The Comcast Merger Isn’t About Lines on a Map; It’s About Controlling the Delivery of Information

Image courtesy of (knight725)

Comcast and proposed merger partner Time Warner Cable claim they don’t compete because their service areas don’t overlap. They say that a combined company would happily divest itself of a few million customers to keeps its pay-TV market share below 30%, allowing other companies that don’t currently compete with Comcast to keep not competing with Comcast.

This narrow, shortsighted view fails to take into account the full breadth of what’s involved in this merger — broadcast TV, cable TV, network technology, in-home technology, access to the Internet, and much more. In addition to asking whether or not regulators should permit Comcast to add 10-12 million customers, there is a more important question at the core of this deal: Should Comcast be allowed to control both what content you consume and how you get to consume it?

This week, Comcast and Time Warner Cable executives testified before the Senate Judiciary Committee about why they think their merger is such a great idea.

In their joint testimony [PDF], the execs made a point of giving hearty shout-outs to anyone they perceive as a competitor, in order to claim that the merged company won’t be a monopoly. That list of competitors repeatedly named AT&T, Verizon, DirecTV, Dish, Amazon, Apple, Sony, Google, Netflix, and Facebook as chief concerns.

Some of those are easy to understand: the satellite companies directly compete with Comcast to get TV networks into peoples’ homes, for example, and the fiber companies do that plus broadband, too. But Apple and Sony? Amazon and Netflix? Facebook?

If Comcast is the company that plugs the broadband wire into your home, then why are they so concerned about whose devices and services you might use once you’ve got that connection?

Comcast is so concerned about all those other products explicitly because they aren’t just the company that plugs the broadband wire into your home. Comcast is already not only your carrier but also your content — and if they get their way they’ll become your gatekeeper to everyone else’s content, too.

The post-2011, post-NBCU-merger Comcast is an absolute behemoth of a company. They’ve got reach into an enormous number of media, internet, film, and television-related businesses.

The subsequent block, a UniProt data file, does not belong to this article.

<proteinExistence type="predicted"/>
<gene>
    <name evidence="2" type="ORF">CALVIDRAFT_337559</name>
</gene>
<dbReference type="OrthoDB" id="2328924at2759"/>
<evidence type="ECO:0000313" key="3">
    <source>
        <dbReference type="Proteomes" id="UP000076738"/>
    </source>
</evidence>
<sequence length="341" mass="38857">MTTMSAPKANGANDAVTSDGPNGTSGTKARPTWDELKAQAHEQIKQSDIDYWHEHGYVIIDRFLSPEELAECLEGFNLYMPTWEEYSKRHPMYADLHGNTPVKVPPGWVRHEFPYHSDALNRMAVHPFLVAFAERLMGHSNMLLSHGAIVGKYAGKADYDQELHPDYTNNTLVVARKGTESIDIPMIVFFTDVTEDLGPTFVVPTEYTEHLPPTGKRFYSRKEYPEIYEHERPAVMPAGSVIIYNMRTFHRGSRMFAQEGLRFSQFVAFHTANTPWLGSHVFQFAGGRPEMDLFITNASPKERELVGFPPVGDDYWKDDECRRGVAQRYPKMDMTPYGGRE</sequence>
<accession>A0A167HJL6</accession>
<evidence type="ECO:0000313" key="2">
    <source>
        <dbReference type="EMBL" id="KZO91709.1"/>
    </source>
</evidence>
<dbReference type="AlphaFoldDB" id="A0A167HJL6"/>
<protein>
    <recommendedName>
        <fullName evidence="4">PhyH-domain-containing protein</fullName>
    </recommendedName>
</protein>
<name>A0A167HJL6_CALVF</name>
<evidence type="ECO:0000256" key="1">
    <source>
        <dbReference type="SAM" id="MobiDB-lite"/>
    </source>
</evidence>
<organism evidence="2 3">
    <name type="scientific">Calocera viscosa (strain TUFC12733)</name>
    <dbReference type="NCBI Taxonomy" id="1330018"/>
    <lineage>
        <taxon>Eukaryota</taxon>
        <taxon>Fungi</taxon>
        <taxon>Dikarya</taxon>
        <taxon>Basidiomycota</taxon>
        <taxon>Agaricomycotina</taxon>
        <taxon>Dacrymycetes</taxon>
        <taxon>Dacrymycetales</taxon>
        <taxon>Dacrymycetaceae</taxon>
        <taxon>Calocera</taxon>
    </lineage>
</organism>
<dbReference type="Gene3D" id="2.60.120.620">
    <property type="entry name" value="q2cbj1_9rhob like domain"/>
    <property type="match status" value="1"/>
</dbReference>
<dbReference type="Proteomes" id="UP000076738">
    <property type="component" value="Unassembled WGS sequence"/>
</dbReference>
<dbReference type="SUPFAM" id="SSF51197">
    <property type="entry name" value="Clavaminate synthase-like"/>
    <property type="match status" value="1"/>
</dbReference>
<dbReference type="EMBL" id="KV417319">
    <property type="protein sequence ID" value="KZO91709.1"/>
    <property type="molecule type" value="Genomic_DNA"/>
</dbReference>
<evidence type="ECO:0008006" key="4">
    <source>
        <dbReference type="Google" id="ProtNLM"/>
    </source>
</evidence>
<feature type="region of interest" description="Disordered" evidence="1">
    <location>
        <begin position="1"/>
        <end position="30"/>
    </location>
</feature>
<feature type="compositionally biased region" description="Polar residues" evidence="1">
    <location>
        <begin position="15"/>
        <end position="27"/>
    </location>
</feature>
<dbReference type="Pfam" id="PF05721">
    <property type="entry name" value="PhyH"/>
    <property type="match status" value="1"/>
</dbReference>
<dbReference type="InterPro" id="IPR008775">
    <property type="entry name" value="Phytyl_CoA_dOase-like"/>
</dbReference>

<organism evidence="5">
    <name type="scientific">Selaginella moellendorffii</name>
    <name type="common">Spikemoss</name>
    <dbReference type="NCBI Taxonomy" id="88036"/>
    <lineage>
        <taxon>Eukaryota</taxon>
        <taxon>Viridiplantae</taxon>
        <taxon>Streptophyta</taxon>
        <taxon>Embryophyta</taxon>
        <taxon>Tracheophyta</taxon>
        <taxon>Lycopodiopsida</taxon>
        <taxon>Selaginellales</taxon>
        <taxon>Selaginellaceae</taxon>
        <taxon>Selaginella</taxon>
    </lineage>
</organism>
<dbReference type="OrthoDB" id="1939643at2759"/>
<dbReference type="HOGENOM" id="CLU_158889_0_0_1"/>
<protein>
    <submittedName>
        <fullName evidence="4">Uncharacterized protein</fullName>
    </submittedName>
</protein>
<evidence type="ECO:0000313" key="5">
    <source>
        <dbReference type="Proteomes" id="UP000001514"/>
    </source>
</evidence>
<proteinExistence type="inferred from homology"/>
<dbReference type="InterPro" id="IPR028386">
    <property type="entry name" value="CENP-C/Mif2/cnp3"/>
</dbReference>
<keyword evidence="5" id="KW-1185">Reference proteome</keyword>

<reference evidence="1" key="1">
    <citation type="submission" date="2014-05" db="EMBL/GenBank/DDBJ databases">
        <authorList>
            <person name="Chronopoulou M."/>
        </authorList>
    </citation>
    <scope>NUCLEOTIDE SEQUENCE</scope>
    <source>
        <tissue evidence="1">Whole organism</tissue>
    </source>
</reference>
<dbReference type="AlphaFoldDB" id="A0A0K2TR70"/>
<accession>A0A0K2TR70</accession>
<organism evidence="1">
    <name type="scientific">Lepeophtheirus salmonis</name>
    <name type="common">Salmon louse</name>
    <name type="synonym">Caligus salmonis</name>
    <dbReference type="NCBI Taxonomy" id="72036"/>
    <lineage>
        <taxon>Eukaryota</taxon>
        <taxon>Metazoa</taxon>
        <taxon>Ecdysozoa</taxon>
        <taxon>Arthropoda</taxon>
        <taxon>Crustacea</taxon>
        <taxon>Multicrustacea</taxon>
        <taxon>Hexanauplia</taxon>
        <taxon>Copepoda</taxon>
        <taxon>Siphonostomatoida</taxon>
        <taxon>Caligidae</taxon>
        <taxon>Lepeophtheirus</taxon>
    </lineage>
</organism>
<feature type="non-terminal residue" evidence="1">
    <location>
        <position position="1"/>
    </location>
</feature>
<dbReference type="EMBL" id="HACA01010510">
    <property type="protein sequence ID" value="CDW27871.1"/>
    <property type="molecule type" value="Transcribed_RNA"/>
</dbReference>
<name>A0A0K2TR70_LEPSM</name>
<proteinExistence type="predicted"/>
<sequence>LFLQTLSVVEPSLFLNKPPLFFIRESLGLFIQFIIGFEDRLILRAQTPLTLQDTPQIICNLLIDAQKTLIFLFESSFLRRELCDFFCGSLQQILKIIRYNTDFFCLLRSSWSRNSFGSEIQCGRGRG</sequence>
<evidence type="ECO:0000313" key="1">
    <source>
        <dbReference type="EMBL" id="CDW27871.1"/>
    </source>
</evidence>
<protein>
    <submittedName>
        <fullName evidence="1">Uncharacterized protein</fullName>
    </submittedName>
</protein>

So Comcast is:

  • A “last mile” cable company, managing the physical infrastructure for television delivery
  • A “last mile” broadband company, managing the physical infrastructure for Internet delivery
  • A content delivery company, managing the software for broadcast/cable television (set-top boxes, the X1 platform and “TV anywhere”)
  • An ISP, managing software for Internet access ( etc)
  • A broadcast TV network (NBC)
  • A cable content company (Bravo, SyFy, USA, etc.)
  • A movie studio (Universal, Focus Features)
  • A streaming content delivery company (Streampix, Hulu, Xfinity On Demand)

And that’s without getting into their landline phone service, their web properties, their physical properties, their sports ties, or the several large cities where they own major local TV stations.

Distilled, the core businesses from which Comcast makes its big money are as a cable TV distributor, as a broadband Internet access distributor, and as a content company. And the combination of those three elements gives it enormous power.

Owning so many elements all the way up and down the whole process chain is known as vertical integration. (Horizontal integration refers to spreading a business wider, as the Comcast/TWC merger would do.) So for example, Comcast could take a 30-minute sitcom from production, to broadcast, to syndicated cable rerun, to on-demand, to a streaming service that goes right to your home on Comcast’s data network without a third party being any link in the chain.